[ANN] Active Record 0.7.5: Object-relation mapping put on rails

Discussion in 'Ruby' started by David Heinemeier Hansson, May 30, 2004.

  1. I'm incredibly proud to present the first public release of Active
    Record -- an implementation of the ActiveRecord pattern for
    object-relational mapping. I've entitled this release Three-Quarters to
    reflect the fact that Active Record has been in production use on
    Basecamp for more than three months and used during the many months of
    development before that. Additionally, it's been used by around five
    beta testers in a number of different projects. So even though I'm not
    ready to declare it 1.0 out of the gates, it is indeed a solid release.

    It also marks the first step towards releasing the web-application
    framework Rails, which I've been hyping and talking about for some time
    now. Active Record is the model part of Rails and contains around
    two-thirds of the code in the framework. So if you want to get ready
    for making Rails applications, it's a good idea to familiarize yourself
    with Active Record.

    Further more, I'd like to extend my thanks to Luke Holden, Jamis Buck,
    Aredidel, Guan Yang, and Lau TÃ¥rnskov for helping me make this release
    a reality. All your help and suggestions have been much appreciated!

    Below is a snapshot of the README. Find more information and links to
    downloads on the official website at
    http://activerecord.rubyonrails.org/ and on the API site at
    http://ar.rubyonrails.org/

    / David Heinemeier Hansson


    == Active Record -- Object-relation mapping put on rails

    Active Record connects business objects and database tables to create a
    persistable
    domain model where logic and data is presented in one wrapping. It's an
    implementation of the object-relational mapping (ORM) pattern by the
    same name as described by Martin Fowler:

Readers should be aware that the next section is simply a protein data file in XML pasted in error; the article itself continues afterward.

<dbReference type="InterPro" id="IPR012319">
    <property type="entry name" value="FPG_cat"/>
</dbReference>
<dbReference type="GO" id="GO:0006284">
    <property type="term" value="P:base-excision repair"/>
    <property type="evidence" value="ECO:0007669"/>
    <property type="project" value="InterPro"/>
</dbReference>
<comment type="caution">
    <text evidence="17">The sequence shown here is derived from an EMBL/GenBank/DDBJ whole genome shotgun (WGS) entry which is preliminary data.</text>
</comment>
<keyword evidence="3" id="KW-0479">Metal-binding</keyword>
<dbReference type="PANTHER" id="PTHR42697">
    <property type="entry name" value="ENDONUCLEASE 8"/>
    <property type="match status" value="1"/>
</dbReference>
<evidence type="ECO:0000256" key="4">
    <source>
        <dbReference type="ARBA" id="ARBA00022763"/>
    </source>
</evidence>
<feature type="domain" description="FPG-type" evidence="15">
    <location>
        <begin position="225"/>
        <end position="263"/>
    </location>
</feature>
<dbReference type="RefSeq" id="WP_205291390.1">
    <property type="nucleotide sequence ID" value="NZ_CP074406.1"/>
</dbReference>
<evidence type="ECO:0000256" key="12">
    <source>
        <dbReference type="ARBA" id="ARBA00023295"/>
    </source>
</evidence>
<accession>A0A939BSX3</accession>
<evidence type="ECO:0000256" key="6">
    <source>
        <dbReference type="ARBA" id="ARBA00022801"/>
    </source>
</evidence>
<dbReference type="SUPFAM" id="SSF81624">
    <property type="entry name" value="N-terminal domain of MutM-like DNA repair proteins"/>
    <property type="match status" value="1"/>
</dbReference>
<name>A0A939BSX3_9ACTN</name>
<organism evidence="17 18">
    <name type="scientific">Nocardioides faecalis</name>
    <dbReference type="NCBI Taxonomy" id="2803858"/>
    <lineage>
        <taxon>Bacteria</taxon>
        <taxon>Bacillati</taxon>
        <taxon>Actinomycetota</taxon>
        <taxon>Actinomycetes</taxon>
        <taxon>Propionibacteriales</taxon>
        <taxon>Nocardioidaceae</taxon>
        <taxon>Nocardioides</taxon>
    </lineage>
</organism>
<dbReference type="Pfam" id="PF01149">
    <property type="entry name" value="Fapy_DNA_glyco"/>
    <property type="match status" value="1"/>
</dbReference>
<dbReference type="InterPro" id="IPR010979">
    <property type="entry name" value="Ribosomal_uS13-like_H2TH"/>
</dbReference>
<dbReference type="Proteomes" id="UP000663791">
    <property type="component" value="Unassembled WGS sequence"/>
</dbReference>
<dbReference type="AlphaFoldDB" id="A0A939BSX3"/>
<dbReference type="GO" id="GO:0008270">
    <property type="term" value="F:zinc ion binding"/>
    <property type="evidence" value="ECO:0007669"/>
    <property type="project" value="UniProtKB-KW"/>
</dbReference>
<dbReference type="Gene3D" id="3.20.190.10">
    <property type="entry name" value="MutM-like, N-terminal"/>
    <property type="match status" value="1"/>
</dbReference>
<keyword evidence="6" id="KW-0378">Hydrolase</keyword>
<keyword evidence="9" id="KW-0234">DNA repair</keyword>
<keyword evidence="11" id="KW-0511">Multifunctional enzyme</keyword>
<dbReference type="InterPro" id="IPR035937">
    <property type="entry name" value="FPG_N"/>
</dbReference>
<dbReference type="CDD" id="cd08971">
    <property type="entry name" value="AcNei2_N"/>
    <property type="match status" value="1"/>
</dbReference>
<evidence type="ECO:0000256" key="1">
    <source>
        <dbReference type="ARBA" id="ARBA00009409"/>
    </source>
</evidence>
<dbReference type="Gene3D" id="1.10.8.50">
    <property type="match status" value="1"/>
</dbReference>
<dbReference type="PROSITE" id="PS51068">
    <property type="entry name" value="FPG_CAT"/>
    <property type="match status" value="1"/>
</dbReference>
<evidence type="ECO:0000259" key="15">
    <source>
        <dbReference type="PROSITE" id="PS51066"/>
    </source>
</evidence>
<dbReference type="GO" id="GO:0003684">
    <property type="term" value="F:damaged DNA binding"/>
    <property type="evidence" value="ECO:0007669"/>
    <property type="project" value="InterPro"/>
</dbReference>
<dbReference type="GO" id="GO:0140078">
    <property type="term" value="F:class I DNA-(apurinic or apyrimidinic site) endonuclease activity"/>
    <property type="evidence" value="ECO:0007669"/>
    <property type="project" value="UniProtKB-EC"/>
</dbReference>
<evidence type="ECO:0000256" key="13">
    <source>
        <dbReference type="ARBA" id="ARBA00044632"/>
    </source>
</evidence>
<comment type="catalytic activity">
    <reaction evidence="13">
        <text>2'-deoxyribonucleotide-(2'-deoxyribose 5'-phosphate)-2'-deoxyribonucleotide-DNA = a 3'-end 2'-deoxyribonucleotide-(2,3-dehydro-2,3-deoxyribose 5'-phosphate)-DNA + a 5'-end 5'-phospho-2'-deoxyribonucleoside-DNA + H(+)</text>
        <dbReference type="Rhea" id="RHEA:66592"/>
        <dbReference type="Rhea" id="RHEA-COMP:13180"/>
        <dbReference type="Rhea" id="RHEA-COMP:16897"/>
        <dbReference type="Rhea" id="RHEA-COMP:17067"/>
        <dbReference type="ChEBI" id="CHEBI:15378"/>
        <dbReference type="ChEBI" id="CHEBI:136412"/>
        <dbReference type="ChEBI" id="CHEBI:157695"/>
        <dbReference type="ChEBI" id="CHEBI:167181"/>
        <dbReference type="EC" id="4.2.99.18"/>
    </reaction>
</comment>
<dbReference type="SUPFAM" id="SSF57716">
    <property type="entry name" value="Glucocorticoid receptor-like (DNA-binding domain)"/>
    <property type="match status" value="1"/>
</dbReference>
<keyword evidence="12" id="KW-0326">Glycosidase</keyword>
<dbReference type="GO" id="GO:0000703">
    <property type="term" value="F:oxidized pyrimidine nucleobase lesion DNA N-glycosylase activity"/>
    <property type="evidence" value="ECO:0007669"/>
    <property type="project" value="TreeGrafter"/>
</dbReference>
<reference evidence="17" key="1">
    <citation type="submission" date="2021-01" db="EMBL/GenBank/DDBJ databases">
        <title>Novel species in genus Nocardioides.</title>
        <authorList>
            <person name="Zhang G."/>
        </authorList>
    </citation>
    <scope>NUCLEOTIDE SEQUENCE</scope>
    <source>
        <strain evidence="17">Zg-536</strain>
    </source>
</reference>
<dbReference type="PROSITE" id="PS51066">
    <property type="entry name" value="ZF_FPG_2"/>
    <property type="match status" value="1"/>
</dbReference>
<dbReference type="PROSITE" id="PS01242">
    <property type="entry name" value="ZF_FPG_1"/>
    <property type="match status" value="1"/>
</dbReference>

"An object that wraps a row in a database table or view, encapsulates
    the database access, and adds domain logic on that data."

    Active Records main contribution to the pattern is to relieve the
    original of two stunting problems: lack of associations and
    inheritance. By adding a simple domain language-like set of macros to
    describe the former and integrating the Single Table Inheritance
    pattern for the latter, Active Record narrows the gap of functionality
    between the data mapper and active record approach.

    A short rundown of the major features:

    * Associations between objects controlled by simple meta-programming
    macros.
    class Firm < ActiveRecord::Base
    has_many :clients
    has_one :account
    belong_to :conglomorate
    end

    * Aggregations of value objects controlled by simple meta-programming
    macros.
    class Account < ActiveRecord::Base
    composed_of :balance, :class_name => "Money",
    :mapping => %w(balance amount)
    composed_of :address,
    :mapping => [%w(address_street street),
    %w(address_city city)]
    end

    * Validation rules that can differ for new or existing objects.
    class Post < ActiveRecord::Base
    def validate # validates on both creates and updates
    errors.add_on_empty "title"
    end

    def validate_on_update
    errors.add_on_empty "password"
    end
    end

    * Callbacks on the entire lifecycle (instantiation, saving, destroying,
    validating, etc).
    class Person < ActiveRecord::Base